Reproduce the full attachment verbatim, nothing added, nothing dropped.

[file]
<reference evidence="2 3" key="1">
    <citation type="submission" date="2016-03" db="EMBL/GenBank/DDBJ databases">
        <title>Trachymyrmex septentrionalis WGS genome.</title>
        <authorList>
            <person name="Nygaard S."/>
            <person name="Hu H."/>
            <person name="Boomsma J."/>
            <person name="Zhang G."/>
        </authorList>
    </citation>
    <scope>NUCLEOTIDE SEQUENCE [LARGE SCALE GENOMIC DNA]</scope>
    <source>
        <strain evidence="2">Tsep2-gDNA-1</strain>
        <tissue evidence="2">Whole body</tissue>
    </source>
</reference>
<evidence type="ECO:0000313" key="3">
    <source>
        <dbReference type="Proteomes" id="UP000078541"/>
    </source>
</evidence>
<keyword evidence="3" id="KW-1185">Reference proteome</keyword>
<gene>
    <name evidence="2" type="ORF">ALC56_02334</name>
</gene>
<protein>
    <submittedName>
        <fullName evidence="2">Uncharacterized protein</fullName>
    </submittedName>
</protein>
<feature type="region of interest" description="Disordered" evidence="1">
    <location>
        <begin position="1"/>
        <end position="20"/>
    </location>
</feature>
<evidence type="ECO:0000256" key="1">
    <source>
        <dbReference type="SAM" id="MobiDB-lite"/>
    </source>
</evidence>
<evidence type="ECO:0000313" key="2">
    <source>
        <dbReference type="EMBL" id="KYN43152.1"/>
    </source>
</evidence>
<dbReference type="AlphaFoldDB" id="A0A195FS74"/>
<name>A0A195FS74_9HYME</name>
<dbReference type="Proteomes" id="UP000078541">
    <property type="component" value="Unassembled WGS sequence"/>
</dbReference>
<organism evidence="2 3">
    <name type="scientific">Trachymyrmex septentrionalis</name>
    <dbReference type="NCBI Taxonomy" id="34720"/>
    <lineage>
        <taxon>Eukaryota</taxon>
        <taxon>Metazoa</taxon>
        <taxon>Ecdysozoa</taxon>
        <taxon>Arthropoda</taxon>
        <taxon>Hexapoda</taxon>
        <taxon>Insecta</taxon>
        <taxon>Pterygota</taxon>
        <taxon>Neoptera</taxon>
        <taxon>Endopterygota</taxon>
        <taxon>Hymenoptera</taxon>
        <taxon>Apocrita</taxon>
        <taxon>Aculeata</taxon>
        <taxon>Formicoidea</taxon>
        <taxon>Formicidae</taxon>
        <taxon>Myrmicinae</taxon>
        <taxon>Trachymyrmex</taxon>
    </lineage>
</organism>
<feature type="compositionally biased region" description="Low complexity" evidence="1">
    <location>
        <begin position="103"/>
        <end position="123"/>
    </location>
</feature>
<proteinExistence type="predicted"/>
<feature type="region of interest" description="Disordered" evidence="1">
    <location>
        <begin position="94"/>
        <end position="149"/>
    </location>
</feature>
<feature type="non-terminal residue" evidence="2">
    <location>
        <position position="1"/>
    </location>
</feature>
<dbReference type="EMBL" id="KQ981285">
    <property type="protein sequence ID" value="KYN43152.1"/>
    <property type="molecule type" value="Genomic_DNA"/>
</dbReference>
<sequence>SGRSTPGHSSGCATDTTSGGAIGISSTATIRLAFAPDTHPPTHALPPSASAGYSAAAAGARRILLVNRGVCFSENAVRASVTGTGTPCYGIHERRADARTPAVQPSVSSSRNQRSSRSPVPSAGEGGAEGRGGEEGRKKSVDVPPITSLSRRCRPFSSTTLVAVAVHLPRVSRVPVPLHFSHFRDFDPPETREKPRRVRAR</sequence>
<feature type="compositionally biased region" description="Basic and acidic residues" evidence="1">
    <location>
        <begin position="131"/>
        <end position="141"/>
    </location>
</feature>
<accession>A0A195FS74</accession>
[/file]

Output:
<reference evidence="2 3" key="1">
    <citation type="submission" date="2016-03" db="EMBL/GenBank/DDBJ databases">
        <title>Trachymyrmex septentrionalis WGS genome.</title>
        <authorList>
            <person name="Nygaard S."/>
            <person name="Hu H."/>
            <person name="Boomsma J."/>
            <person name="Zhang G."/>
        </authorList>
    </citation>
    <scope>NUCLEOTIDE SEQUENCE [LARGE SCALE GENOMIC DNA]</scope>
    <source>
        <strain evidence="2">Tsep2-gDNA-1</strain>
        <tissue evidence="2">Whole body</tissue>
    </source>
</reference>
<evidence type="ECO:0000313" key="3">
    <source>
        <dbReference type="Proteomes" id="UP000078541"/>
    </source>
</evidence>
<keyword evidence="3" id="KW-1185">Reference proteome</keyword>
<gene>
    <name evidence="2" type="ORF">ALC56_02334</name>
</gene>
<protein>
    <submittedName>
        <fullName evidence="2">Uncharacterized protein</fullName>
    </submittedName>
</protein>
<feature type="region of interest" description="Disordered" evidence="1">
    <location>
        <begin position="1"/>
        <end position="20"/>
    </location>
</feature>
<evidence type="ECO:0000256" key="1">
    <source>
        <dbReference type="SAM" id="MobiDB-lite"/>
    </source>
</evidence>
<evidence type="ECO:0000313" key="2">
    <source>
        <dbReference type="EMBL" id="KYN43152.1"/>
    </source>
</evidence>
<dbReference type="AlphaFoldDB" id="A0A195FS74"/>
<name>A0A195FS74_9HYME</name>
<dbReference type="Proteomes" id="UP000078541">
    <property type="component" value="Unassembled WGS sequence"/>
</dbReference>
<organism evidence="2 3">
    <name type="scientific">Trachymyrmex septentrionalis</name>
    <dbReference type="NCBI Taxonomy" id="34720"/>
    <lineage>
        <taxon>Eukaryota</taxon>
        <taxon>Metazoa</taxon>
        <taxon>Ecdysozoa</taxon>
        <taxon>Arthropoda</taxon>
        <taxon>Hexapoda</taxon>
        <taxon>Insecta</taxon>
        <taxon>Pterygota</taxon>
        <taxon>Neoptera</taxon>
        <taxon>Endopterygota</taxon>
        <taxon>Hymenoptera</taxon>
        <taxon>Apocrita</taxon>
        <taxon>Aculeata</taxon>
        <taxon>Formicoidea</taxon>
        <taxon>Formicidae</taxon>
        <taxon>Myrmicinae</taxon>
        <taxon>Trachymyrmex</taxon>
    </lineage>
</organism>
<feature type="compositionally biased region" description="Low complexity" evidence="1">
    <location>
        <begin position="103"/>
        <end position="123"/>
    </location>
</feature>
<proteinExistence type="predicted"/>
<feature type="region of interest" description="Disordered" evidence="1">
    <location>
        <begin position="94"/>
        <end position="149"/>
    </location>
</feature>
<feature type="non-terminal residue" evidence="2">
    <location>
        <position position="1"/>
    </location>
</feature>
<dbReference type="EMBL" id="KQ981285">
    <property type="protein sequence ID" value="KYN43152.1"/>
    <property type="molecule type" value="Genomic_DNA"/>
</dbReference>
<sequence>SGRSTPGHSSGCATDTTSGGAIGISSTATIRLAFAPDTHPPTHALPPSASAGYSAAAAGARRILLVNRGVCFSENAVRASVTGTGTPCYGIHERRADARTPAVQPSVSSSRNQRSSRSPVPSAGEGGAEGRGGEEGRKKSVDVPPITSLSRRCRPFSSTTLVAVAVHLPRVSRVPVPLHFSHFRDFDPPETREKPRRVRAR</sequence>
<feature type="compositionally biased region" description="Basic and acidic residues" evidence="1">
    <location>
        <begin position="131"/>
        <end position="141"/>
    </location>
</feature>
<accession>A0A195FS74</accession>